Befriending these 5 types of people will amplify your success


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Having a core group of friends is one of the most basic ingredients in the recipe for a healthy life. Maybe you have your yoga friend, your laugh-until-you-cry friend, and a handful of others. But diversifying your friend group with five specific relationship archetypes will set you on a trajectory toward total fulfillment.

“People play five different roles,” says author Jonathan Fields in the most recent episode of The Good Life Project podcast. “Some of these people play multiple roles, but if we think about the people in success scaffolding, we’re looking at people to play five distinct roles.” After combing through a wealth of friendship-based research (of which there is a lot, y’all), Fields concluded that, yes, your friends, mentors, and colleagues absolutely have an influence when it comes to reaching your goals.

Here are the five people you need in your life.

Co-strivers: “Co-strivers or ‘parallel playmates’ are people who are working to achieve something similar to you along the way, going through a similar process of seeking, and struggling, and working,” says Fields. Look around at work: The person with whom you share a cubicle and the other who shares your affinity for idle chit-chat in the office kitchen both fall into this category. Your run club could also be considered your parallel playmates, since you’re all working toward the common goal of crossing that 10K finish line.

Most importantly, these are the people you commiserate with, according to Fields. “It’s like, you get to grumble together, you get to complain together, you get to wake up in the morning [to run] and think, ‘Oh my god. Why am I doing this again?’ You get to share your stories about how this happened, and this happened, and this happened,” says Fields.

Champions: These are the folks waiting with pom-poms after you win or a box of tissues after you fail. “The champions’ fundamental job is to lift you up when you’re struggling, when you’re falling down,” says Fields.

Accountants: “This is someone who’s primary goal is accountability. This is someone who actually shows up and says, ‘Okay, this is what you told me that you want to do, and you told me that this is the work you’re willing to put in to do it,'” Fields says. While it’s possible to find a champion and an accountant rolled up into one, two separate people is actually the ideal. One will offer you undying support; the other dispenses tough love.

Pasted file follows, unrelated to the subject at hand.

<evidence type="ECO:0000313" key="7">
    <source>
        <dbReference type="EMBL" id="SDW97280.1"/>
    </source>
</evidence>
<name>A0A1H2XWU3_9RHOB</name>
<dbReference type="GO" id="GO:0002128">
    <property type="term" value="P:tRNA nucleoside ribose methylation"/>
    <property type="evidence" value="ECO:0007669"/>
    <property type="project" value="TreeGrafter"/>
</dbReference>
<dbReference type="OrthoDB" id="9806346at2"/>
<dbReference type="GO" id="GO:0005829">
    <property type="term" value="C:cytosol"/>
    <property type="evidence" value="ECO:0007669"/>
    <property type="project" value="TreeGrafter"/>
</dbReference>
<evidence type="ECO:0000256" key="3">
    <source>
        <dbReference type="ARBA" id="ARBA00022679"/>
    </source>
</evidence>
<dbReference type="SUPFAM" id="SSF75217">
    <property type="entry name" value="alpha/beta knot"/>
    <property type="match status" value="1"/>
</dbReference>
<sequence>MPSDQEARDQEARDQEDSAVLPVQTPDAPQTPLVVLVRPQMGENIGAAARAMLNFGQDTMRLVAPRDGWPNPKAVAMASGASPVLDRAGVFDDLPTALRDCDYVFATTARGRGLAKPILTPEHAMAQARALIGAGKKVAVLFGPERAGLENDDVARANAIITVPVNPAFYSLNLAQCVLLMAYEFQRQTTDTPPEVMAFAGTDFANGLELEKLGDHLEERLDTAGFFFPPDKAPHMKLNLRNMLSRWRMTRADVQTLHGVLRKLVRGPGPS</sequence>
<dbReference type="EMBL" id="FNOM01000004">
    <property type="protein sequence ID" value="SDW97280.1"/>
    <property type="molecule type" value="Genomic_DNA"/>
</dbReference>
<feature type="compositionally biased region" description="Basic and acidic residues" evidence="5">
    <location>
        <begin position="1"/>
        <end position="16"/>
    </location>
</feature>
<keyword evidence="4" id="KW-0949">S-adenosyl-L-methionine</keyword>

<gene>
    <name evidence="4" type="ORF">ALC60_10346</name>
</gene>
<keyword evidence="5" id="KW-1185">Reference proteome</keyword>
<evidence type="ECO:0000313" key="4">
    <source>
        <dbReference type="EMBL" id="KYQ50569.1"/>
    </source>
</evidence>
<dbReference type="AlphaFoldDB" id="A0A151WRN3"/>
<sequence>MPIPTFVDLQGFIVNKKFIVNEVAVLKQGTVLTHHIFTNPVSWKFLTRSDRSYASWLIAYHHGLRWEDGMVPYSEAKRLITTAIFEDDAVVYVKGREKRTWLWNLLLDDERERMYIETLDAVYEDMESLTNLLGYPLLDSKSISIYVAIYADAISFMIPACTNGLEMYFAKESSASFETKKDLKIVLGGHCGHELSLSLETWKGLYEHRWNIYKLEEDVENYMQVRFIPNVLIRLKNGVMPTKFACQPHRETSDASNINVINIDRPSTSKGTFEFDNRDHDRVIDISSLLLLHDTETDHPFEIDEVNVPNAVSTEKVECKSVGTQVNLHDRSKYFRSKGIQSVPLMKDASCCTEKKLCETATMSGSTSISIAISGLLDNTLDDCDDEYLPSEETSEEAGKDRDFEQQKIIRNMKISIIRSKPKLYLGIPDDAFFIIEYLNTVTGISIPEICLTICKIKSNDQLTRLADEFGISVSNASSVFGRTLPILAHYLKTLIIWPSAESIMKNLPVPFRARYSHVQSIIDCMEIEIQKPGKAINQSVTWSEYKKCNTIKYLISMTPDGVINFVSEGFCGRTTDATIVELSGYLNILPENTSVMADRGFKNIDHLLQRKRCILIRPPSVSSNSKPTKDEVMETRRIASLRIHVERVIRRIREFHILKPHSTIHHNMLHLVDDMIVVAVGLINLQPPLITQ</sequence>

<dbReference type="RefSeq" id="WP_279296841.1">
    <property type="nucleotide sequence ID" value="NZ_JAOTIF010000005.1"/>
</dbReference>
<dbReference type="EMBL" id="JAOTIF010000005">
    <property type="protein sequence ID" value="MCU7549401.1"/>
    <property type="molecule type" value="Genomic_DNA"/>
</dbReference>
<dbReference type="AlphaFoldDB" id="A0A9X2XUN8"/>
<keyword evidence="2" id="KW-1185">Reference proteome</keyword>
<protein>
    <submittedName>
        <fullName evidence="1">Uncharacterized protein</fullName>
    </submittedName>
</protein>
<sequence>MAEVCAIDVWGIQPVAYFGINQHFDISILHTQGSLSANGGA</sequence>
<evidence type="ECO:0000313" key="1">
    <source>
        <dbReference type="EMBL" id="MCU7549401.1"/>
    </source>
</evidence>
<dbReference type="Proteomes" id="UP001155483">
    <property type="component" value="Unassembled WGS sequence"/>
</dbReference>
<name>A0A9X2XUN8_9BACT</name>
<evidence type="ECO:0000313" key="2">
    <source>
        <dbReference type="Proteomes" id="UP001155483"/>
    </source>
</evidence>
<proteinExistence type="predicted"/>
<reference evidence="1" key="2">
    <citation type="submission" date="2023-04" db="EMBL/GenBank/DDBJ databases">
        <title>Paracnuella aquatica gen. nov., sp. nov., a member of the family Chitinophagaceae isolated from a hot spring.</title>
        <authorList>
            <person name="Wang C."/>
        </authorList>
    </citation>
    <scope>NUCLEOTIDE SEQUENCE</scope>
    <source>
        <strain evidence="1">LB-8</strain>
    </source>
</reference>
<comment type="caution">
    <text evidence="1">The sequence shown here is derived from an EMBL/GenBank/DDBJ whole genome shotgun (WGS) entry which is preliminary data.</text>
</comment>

Mentors: These figures can take the form of a career coach, a family member, or someone who’s achieved what you hope to achieve. “You’re looking for people that in some way, shape, or form deeply understand the journey that you have committed to. Very often, they have gone on the same journey themselves. They also are much further down the road than you,” says Fields.

Community: According to the Fields, what you need in your life more than anything is a #squad that makes you feel supported 24/7. “This is feeling like you are part of something that is bigger than you, and the fundamental energy you get from community is a sense of belonging. A sense of you can show up as yourself. You don’t have to do anything to fit in and that you will be accepted and held,” he says. Play your cards right, and surrounding yourself with the first four archetypes will create the only community you need.

And since a successful community calls for reciprocity—you scratch my back and I’ll scratch yours—what role do you play in the community you’re a part of? As you assemble the scaffolding around your own life, consider how you can help to build up others as well.

Speaking of the family you choose, what effect does that group text have on your relationships? Plus, a simple ritual that will help you build healthy friendships

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